An unpublished opinion of the North Carolina Court of Appeals does not constitute controlling legal authority. Citation is disfavored, but may be permitted in accordance with the provisions of Rule 30(e)(3) of the North Carolina Rules of Appellate Proced ure.

NO. COA04-1017

NORTH CAROLINA COURT OF APPEALS

Filed: 3 May 2005

IN THE MATTER OF:
J.N.,
A Minor Child.                Mecklenburg County
                            No.99-J-344

    Appeal by respondent-appellant from order entered 30 September 2003 by Judge Elizabeth D. Miller in District Court, Mecklenburg County. Heard in the Court of Appeals 23 March 2005.

    Alan B. Edmonds, Associate County Attorney, for petitioner- appellee.

    The Turrentine Group, PLLC, by Karlene Scott-Turrentine, for respondent-appellant.

    Emily B. Lewis for guardian ad litem.


    McGEE, Judge.

    This is respondent's second appeal from an order terminating her parental rights to J.N. Respondent's rights were first terminated in an order entered 22 March 2000, on the grounds that respondent had willfully left J.N. in foster care for a period exceeding twelve months without making reasonable progress toward correcting the conditions that led to J.N.'s placement in foster care. See N.C. Gen. Stat. § 7B-1111(a)(2) (2003). Our Court reversed and vacated that order, holding that there was not clear, cogent and convincing evidence to support the trial court's order terminating respondent's parental rights. In re Nesbitt, 147 N.C. App. 349, 361, 555 S.E.2d 659, 667 (2001).     Mecklenburg County Department of Social Services, Division of Youth and Family Services (petitioner), filed a second petition to terminate respondent's parental rights on 11 July 2002. The petition alleged that grounds had been established to terminate respondent's parental rights pursuant to: (1) N.C. Gen. Stat. § 7B- 1111(a)(1), on the grounds that respondent neglected J.N. as defined by N.C. Gen. Stat. § 7B-101(15); (2) N.C. Gen. Stat. § 7B- 1111(a)(2), on the grounds that respondent willfully left J.N. in foster care for more than twelve months without showing reasonable progress in correcting the conditions that led to the placement of J.N. in foster care; (3) N.C. Gen. Stat. § 7B-1111(a)(3), on the grounds that J.N. had been placed in petitioner's custody and respondent, for a continuous period of more than six months preceding the filing of the petition, had willfully failed to pay a reasonable portion of the cost of J.N.'s care, despite being physically and financially able to do so; (4) N.C. Gen. Stat. § 7B- 1111(a)(6), on the grounds that respondent was incapable of providing for the proper care and supervision of J.N., such that J.N. was a dependent child within the meaning of N.C. Gen. Stat. § 7B-101, and there was a reasonable probability that such incapability would continue for the foreseeable future; and (5) N.C. Gen. Stat. § 7B-1111(a)(7), on the grounds that respondent had willfully abandoned J.N. for at least six consecutive months immediately preceding the filing of the petition.
    Psychologist Dr. Jenny Poston (Dr. Poston) testified at the second termination hearing. Dr. Poston evaluated respondent inDecember 1997 and again in April and May 2002. After the 1997 evaluation, Dr. Poston diagnosed respondent with Schizotypal Personality Disorder (SPD). Dr. Poston concluded from the 2002 evaluation that, although respondent suffered from a mild level of major depression, respondent had made some improvements and no longer qualified for a diagnosis of SPD. However, Dr. Poston testified that respondent still exhibited some symptoms of SPD, and that had the symptoms been "a little bit more pronounced," respondent would qualify for the diagnosis. Dr. Poston also indicated it was possible that respondent could revert back to a SPD diagnosis. Dr. Poston testified that respondent's mental health affected respondent's ability to parent and that respondent was not "to a point now where I would be comfortable with her parenting [J.N.] without any supervision or interaction from anybody else[.]"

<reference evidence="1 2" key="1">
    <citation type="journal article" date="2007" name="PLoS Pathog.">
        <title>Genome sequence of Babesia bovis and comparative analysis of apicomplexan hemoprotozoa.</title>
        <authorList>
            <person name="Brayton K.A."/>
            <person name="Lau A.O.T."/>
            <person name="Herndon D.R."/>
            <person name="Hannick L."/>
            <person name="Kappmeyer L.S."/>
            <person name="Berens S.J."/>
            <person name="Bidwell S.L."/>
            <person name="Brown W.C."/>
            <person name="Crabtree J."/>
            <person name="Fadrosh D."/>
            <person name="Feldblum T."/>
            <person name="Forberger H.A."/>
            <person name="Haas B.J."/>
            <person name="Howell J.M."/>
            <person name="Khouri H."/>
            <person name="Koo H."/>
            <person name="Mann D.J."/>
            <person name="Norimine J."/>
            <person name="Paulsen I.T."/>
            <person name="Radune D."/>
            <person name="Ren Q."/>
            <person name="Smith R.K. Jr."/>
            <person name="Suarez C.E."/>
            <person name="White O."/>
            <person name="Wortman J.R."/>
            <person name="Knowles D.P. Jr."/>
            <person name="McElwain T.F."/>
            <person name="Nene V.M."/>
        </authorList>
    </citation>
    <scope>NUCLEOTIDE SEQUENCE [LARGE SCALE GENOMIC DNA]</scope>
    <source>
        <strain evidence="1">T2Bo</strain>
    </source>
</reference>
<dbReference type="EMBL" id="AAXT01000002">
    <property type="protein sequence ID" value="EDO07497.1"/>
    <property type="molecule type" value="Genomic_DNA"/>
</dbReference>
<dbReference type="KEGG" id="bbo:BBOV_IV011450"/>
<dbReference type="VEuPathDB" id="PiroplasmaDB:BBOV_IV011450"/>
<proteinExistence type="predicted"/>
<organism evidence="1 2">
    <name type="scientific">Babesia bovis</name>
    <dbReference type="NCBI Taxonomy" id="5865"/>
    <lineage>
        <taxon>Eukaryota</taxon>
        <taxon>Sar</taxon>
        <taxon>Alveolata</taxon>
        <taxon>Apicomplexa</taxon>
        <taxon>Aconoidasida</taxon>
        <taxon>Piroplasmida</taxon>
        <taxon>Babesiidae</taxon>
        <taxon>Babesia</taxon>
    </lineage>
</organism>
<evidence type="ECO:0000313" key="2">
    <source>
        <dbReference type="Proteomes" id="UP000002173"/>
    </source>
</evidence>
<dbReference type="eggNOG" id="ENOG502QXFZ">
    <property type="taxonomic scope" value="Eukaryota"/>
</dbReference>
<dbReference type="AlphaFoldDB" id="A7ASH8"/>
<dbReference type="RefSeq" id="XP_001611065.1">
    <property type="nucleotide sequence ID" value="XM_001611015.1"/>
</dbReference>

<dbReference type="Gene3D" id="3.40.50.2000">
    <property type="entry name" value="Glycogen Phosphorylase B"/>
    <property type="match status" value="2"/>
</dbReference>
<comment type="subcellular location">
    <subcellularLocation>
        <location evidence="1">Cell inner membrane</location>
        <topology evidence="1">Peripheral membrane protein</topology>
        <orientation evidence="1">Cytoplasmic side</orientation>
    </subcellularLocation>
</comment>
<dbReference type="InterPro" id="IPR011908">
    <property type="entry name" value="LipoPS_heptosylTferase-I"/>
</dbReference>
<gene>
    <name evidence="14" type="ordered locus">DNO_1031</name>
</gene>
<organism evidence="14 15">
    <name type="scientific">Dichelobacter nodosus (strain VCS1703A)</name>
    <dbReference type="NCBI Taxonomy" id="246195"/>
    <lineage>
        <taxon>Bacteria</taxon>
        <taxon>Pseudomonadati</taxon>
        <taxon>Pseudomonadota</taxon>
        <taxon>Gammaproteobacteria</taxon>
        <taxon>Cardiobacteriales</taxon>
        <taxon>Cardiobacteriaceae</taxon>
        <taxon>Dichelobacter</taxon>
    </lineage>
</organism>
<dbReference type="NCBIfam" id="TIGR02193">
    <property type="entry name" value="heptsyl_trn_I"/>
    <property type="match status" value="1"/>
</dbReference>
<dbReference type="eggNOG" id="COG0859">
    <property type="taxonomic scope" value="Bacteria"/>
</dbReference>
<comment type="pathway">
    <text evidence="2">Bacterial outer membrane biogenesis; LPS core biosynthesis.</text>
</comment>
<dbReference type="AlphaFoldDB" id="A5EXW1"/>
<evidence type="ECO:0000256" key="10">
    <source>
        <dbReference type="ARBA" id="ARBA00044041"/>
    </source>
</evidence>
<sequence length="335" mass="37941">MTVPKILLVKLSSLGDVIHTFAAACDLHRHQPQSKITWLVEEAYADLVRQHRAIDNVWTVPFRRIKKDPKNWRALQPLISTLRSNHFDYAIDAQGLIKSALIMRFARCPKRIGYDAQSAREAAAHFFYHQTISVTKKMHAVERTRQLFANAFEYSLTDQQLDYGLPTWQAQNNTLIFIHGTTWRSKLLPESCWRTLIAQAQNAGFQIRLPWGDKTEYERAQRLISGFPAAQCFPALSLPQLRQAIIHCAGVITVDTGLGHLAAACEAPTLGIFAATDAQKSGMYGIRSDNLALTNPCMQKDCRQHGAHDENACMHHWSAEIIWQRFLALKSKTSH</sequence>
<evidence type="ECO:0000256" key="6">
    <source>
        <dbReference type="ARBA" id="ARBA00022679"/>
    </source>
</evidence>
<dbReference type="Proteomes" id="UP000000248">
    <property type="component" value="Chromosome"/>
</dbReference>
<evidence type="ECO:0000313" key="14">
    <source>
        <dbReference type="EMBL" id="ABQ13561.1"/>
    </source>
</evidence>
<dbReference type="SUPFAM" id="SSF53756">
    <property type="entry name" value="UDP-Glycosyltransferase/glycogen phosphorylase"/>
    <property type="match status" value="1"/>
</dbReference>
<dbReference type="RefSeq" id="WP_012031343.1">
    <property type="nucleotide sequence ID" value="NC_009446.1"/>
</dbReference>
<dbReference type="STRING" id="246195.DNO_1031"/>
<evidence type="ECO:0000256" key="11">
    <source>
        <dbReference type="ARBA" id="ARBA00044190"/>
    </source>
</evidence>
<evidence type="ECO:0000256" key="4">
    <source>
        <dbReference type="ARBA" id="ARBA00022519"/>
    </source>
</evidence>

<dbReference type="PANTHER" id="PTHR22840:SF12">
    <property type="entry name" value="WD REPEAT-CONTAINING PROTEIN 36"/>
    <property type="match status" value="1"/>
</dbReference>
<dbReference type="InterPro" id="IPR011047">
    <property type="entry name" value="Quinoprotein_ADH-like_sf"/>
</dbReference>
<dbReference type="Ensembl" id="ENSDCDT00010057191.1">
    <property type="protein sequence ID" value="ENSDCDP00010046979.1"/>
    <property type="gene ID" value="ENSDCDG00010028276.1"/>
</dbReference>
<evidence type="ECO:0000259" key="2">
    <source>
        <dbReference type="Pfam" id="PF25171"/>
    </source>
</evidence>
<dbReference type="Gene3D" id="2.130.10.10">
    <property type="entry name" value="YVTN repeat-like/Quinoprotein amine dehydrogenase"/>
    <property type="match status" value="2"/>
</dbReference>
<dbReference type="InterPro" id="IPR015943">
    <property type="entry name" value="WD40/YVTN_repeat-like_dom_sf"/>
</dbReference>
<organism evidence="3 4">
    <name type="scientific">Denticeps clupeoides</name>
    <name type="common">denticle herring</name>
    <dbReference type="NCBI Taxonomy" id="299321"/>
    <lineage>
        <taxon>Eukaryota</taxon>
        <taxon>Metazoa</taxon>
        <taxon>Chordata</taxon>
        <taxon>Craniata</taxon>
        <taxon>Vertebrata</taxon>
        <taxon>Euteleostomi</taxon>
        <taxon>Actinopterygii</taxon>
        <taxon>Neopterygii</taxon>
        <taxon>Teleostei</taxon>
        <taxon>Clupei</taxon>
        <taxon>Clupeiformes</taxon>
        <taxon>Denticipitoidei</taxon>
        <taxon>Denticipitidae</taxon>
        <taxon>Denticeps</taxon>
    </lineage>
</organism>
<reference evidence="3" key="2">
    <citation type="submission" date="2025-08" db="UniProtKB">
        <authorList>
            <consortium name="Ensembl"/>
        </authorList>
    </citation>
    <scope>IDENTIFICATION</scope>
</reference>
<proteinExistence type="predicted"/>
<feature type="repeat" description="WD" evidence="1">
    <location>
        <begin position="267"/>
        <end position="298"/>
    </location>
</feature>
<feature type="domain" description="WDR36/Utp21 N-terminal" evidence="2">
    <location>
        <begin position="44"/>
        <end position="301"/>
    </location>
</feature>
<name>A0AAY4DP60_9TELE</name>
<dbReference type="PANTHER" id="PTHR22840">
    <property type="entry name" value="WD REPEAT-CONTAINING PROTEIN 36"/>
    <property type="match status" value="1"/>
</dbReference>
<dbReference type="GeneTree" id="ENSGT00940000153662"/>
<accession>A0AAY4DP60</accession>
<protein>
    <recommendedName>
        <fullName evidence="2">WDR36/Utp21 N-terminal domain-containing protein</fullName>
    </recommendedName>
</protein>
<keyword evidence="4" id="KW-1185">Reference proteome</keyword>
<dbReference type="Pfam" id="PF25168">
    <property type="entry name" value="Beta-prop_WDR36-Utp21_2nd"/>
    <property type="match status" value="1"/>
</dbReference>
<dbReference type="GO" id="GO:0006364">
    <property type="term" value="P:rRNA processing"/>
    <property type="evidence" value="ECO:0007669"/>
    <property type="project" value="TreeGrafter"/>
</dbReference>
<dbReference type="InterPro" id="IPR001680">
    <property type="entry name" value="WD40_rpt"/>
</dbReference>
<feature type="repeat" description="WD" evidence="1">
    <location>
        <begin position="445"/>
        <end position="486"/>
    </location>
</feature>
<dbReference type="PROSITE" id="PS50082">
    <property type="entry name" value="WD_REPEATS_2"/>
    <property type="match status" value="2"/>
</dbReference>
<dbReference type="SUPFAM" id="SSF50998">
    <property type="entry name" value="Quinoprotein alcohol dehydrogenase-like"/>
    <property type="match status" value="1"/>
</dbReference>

At the close of petitioner's evidence, petitioner dismissed the portion of the petition to terminate respondent's parental rights that alleged that J.N. was a dependent juvenile. At the hearing, petitioner's attorney stated:
        In view of the testimony, particularly the testimony of Dr. Poston and her report, [petitioner] is dismissing paragraph A of the petition . . . where [petitioner] alleged that [respondent] was incapable of providing the proper care and supervision of [J.N.] such that [J.N.] is a dependent juvenile . . . . I think in view of [Dr. Poston's] testimony and the report that [petitioner] can[not] in good conscience say that the evidence has shown that [respondent] is incapable due to a mental disability of doing that.

    At the close of the hearing, the trial court found thatgrounds existed to terminate respondent's parental rights pursuant to N.C. Gen. Stat. § 7B-1111(a)(1), N.C. Gen. Stat. § 7B- 1111(a)(2), N.C. Gen. Stat. § 7B-1111 (a)(3), and N.C. Gen. Stat. § 7B-1111(a)(7). The trial court also found that it was in J.N.'s best interests that respondent's parental rights be terminated. Respondent appeals.
    In her first assignment of error, respondent argues that the trial court erred in failing to appoint a guardian ad litem to represent respondent when DSS alleged that J.N. was a dependent juvenile and that grounds existed to terminate respondent's parental rights pursuant to N.C. Gen. Stat. § 7B-1111(a)(6). In response, petitioner and J.N.'s guardian ad litem contend that since petitioner dismissed the allegation of juvenile dependency at the close of its evidence and did not proceed on that ground at the termination hearing, the trial court was not required to appoint a guardian ad litem for respondent.
    N.C. Gen. Stat. § 7B-1101(1) (2003) provides:
        [A] guardian ad litem shall be appointed in accordance with the provisions of [N.C.]G.S. § 1A-1, Rule 17, to represent a parent in the following cases: